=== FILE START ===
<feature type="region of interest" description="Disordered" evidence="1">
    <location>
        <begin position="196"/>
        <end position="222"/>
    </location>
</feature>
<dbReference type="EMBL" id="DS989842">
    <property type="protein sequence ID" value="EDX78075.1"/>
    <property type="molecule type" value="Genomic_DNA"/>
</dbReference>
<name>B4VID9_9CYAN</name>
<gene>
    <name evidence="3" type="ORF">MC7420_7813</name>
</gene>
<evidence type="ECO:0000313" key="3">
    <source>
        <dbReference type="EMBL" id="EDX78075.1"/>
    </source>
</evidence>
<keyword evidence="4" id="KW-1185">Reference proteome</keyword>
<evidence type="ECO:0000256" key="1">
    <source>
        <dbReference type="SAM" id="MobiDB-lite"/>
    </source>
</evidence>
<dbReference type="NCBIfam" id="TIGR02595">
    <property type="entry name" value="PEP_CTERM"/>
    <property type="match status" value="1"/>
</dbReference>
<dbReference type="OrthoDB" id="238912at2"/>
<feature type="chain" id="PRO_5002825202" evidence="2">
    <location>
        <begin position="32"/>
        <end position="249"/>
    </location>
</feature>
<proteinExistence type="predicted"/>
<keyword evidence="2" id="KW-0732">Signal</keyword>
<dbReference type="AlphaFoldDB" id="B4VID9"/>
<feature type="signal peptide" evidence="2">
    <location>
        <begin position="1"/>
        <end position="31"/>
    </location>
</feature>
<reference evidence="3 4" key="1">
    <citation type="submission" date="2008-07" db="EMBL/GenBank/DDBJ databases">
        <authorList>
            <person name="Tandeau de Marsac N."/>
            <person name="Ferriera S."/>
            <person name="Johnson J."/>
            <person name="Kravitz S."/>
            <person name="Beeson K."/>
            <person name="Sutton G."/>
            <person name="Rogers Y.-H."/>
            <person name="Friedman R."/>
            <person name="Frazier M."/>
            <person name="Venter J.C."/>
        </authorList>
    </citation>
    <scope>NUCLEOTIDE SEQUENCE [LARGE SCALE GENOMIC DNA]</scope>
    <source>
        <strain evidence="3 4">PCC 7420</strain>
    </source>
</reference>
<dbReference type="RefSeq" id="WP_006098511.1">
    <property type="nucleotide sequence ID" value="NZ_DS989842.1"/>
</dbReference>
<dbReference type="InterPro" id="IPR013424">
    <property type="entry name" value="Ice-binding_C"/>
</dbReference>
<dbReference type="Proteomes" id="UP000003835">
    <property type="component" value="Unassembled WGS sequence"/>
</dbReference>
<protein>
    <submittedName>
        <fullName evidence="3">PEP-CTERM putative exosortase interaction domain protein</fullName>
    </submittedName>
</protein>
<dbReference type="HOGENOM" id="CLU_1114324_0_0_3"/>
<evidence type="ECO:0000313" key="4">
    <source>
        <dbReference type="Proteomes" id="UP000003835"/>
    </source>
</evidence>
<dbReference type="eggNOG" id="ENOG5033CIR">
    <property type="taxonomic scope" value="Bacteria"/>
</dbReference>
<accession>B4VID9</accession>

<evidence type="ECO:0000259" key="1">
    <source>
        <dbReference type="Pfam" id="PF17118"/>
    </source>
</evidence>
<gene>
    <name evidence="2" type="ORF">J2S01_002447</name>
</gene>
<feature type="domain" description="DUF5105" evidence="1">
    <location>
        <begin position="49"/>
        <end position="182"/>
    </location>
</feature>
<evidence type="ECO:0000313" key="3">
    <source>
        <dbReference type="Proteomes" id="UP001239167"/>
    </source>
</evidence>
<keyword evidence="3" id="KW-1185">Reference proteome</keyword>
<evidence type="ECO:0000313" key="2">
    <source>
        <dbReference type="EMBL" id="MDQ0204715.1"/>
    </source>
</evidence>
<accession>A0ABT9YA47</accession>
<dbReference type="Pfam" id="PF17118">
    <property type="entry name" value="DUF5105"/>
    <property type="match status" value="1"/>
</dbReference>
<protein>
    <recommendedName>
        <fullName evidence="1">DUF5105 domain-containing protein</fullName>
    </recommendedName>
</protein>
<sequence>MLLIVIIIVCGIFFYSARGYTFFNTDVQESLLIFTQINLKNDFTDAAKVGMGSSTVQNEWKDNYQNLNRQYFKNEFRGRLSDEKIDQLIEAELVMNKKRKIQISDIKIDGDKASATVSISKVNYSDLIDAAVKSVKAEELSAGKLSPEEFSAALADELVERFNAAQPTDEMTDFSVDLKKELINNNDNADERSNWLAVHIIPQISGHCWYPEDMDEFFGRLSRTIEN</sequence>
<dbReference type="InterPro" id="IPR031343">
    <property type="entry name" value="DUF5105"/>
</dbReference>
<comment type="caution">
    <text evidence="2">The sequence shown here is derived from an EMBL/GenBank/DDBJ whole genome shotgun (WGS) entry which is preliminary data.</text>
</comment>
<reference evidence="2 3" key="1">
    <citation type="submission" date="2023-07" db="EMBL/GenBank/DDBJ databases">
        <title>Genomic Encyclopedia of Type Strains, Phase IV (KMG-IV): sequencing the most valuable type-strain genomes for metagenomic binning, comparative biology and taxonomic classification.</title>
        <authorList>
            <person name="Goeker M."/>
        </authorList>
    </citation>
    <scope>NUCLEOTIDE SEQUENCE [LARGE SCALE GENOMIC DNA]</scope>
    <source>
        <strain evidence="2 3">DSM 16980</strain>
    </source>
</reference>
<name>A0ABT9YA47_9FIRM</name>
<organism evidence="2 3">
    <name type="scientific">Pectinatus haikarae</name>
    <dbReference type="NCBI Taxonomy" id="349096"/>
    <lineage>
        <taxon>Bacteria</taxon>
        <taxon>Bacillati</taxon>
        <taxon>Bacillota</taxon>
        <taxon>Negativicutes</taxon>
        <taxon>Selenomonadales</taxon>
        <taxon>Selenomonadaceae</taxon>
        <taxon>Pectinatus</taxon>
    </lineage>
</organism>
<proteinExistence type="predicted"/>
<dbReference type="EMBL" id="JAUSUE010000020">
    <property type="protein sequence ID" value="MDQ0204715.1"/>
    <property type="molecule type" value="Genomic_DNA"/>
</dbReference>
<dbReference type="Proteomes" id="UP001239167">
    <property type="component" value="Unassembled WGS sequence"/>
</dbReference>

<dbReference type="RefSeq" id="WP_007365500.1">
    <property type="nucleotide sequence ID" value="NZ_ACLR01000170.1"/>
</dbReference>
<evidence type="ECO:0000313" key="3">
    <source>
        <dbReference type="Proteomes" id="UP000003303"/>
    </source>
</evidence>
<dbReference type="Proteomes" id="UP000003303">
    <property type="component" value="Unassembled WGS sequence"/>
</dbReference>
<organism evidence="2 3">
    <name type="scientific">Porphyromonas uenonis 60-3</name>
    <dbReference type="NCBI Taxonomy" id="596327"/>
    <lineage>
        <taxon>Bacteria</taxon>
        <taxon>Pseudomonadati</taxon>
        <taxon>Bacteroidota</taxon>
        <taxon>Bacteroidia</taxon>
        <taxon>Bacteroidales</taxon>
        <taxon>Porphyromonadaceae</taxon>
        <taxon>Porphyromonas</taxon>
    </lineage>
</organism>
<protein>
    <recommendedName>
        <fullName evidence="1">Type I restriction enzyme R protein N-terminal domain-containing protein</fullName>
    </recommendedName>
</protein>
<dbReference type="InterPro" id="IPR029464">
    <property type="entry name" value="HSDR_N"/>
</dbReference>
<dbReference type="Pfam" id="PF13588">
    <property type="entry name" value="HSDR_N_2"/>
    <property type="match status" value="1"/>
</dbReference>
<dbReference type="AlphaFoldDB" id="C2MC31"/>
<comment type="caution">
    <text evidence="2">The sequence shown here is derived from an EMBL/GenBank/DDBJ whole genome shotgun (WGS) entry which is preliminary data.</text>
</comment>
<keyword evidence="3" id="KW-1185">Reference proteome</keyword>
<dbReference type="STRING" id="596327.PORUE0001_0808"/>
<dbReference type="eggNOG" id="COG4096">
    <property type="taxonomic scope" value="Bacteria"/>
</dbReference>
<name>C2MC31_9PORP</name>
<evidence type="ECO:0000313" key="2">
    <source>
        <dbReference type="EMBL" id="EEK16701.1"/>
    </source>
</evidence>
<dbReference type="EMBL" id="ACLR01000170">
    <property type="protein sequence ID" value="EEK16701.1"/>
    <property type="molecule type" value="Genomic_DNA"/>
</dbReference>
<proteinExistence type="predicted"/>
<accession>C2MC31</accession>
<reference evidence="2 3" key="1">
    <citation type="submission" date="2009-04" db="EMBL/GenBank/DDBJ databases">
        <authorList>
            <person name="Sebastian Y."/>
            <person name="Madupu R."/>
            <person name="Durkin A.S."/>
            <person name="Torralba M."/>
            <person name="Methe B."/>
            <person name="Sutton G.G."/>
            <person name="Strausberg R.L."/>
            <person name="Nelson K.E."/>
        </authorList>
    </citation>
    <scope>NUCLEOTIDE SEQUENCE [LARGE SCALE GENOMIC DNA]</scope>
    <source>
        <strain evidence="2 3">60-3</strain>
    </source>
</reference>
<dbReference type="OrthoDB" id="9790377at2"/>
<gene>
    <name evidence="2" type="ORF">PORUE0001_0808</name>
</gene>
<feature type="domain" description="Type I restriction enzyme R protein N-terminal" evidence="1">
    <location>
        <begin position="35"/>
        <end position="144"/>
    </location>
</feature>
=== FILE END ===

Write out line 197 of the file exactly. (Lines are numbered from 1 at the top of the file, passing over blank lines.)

</dbReference>